Coronavirus is starting to look more and more like the T-1000 from Terminator 2: Just when you think you’ve smashed it and it’s now a puddle on the ground, it starts re-forming and coming back more determined than ever:

The coronavirus may be “reactivating” in people who have been cured of the illness, according to Korea’s Centers for Disease Control and Prevention.

About 51 patients classed as having been cured in South Korea have tested positive again, the CDC said in a briefing on Monday. Rather than being infected again, the virus may have been reactivated in these people, given they tested positive again shortly after being released from quarantine, said Jeong Eun-kyeong, director-general of the Korean CDC.

“While we are putting more weight on reactivation as the possible cause, we are conducting a comprehensive study on this,” Jeong said.

The fact that this is from South Korea makes it slightly more worrying than it already is. The Koreans have, by international acclamation, been awarded the title of “country that has handled the coronavirus better than anyone”, testing nearly everyone and everything they can lay their hands on. By and large, they’ve been at the forefront of the science, and most of the present response in Ireland and elsewhere is modelled on the very successful approach Seoul has taken.

But if this is true, then we’re not ever going to get rid of Coronavirus, at least until there’s a vaccine:

Fear of re-infection in recovered patients is also growing in China, where the virus first emerged last December, after reports that some tested positive again — and even died from the disease — after supposedly recovering and leaving hospital. There’s little understanding of why this happens, although some believe that the problem may lie in inconsistencies in test results.

Epidemiologists around the world are in a race to find out more about the virus that causes Covid-19. The pathogen’s rapid global spread has recently seen the focus shift to patients who contract the virus but display few or atypical symptoms. Korea has been at the forefront of tracking these cases, which are causing particular concern in China, where the epidemic is showing signs of coming under control.

To be fair, there are a couple of potential explanations for re-activation of the virus that might be relatively innocent.

For starters, in people with compromised immune systems, immunity to it simply might not build up as a result of being infected. You could be cured by medicine, and by having a mild dose to begin with, but you never develop the immunity a person with a normal immune system does, and therefore you can get it again.

Second, testing is apparently an inexact science:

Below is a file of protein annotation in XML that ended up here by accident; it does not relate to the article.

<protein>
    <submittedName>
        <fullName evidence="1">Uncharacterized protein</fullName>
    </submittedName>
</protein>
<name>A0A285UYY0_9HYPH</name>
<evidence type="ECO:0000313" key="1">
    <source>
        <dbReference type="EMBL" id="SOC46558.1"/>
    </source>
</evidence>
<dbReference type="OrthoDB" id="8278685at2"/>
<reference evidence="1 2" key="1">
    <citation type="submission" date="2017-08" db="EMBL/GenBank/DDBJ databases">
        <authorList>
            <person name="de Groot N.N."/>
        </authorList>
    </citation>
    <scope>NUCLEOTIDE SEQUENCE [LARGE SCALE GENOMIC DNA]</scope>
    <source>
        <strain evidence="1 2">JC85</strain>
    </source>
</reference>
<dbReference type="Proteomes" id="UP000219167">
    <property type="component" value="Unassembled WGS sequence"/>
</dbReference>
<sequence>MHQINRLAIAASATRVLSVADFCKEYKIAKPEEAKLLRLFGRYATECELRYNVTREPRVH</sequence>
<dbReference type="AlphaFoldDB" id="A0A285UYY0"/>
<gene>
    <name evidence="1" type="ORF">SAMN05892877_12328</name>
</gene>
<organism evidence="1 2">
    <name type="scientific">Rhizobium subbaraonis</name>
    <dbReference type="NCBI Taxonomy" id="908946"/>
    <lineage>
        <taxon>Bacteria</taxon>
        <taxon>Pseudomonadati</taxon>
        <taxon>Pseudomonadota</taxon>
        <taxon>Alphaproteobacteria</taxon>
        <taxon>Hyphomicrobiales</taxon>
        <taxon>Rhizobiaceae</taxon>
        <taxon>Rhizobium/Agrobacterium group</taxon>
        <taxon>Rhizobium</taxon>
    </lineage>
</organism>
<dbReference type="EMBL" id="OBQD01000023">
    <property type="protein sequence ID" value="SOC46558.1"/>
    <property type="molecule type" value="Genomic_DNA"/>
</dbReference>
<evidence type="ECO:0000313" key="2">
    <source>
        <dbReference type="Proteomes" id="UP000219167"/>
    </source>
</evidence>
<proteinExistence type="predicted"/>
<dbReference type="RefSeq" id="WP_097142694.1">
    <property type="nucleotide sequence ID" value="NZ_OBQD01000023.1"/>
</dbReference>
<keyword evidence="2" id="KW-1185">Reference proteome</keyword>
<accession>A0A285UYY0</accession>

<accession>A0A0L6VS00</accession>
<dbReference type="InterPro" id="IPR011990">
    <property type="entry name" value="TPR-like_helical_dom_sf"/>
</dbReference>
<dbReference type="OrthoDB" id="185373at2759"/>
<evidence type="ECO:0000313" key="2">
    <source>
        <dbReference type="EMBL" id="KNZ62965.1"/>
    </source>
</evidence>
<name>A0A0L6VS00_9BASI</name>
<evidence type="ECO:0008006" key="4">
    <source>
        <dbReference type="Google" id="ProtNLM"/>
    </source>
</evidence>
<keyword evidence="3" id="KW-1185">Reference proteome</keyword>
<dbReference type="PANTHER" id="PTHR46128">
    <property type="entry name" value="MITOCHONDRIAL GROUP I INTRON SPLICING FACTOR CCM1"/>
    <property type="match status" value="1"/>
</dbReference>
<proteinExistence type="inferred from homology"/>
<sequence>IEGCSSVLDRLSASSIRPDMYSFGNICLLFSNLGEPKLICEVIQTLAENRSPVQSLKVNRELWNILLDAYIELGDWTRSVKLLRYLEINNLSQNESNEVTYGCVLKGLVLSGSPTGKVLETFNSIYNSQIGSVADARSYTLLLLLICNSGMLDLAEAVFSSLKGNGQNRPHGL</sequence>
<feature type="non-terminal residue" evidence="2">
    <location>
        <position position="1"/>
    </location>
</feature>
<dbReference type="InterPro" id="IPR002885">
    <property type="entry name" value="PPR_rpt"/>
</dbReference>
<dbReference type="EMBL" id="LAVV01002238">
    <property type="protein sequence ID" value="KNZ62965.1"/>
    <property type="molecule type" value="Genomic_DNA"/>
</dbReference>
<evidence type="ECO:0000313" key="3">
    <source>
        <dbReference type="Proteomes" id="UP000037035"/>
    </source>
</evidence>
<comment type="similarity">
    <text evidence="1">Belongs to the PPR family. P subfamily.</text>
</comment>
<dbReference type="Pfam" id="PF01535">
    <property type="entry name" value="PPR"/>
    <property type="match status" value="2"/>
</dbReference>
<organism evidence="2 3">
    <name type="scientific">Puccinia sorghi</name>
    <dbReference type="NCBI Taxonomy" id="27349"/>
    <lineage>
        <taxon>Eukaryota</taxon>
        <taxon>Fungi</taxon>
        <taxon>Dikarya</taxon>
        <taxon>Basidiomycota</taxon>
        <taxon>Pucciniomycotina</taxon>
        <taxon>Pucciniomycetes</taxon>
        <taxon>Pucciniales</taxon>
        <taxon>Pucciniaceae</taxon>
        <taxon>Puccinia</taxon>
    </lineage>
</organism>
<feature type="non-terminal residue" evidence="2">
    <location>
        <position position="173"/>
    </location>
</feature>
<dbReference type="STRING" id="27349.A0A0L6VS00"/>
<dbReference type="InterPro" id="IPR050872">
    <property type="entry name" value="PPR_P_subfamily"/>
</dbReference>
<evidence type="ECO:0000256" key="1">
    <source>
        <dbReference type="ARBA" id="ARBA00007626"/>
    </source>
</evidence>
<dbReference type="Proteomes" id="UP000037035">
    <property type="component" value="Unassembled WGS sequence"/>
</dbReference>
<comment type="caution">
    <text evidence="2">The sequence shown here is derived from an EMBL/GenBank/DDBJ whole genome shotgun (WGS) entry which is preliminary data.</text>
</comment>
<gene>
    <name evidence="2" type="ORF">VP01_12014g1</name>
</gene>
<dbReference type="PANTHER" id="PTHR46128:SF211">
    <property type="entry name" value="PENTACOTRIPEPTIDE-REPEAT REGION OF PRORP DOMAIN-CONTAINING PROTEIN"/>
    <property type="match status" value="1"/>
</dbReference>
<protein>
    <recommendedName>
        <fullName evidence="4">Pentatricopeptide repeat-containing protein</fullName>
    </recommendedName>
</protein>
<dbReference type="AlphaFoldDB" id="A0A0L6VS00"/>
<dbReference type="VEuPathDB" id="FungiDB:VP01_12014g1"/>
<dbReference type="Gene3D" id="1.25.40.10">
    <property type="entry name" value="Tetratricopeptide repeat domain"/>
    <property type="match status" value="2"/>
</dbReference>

False positives are bad, but the damage from a false positive is minimal. You’re told that you have the disease even though you don’t, so you quarantine yourself. Two or three weeks later, you reemerge. That’s costly in terms of productivity but you’re not spreading any viruses that way.

A false negative, where you’re told that you don’t have the disease even though you do, is a different matter. The Wall Street Journal cites a specific case in this story of a mom in Texas who came down with a fever and cough, isolated herself in the family home, then tested negative. So she began mixing with her family again. Now her daughter has aches and fatigue.

There’s a Wall Street Journal story here (behind a paywall, alas, unless you have a subscription) from last week that suggests that the Americans are finding that one in three tests returns a false result – either a false negative, or a false positive.

So, if that’s right, then it could be as simple as the Koreans letting people back out onto the street who had received the all-clear but who actually still had the virus, so when it flared back up, their cases were recorded as re-infections, but in reality they’d simply never been cured to begin with.

So that’s the positive take. But the other possibility is that the virus never really goes away, once you have it, and that it simply lies dormant waiting to flare up again, like HIV or other auto-immune diseases.

In that case, not getting it in the first place becomes even more imperative.

The scary thing, of course, is that this is being debated by scientists in the first place. Because when they’re debating something, that means they don’t know what the truth is. Let’s hope it’s just bad testing. Because the alternative makes the present crisis a lot longer lasting than it already is going to be.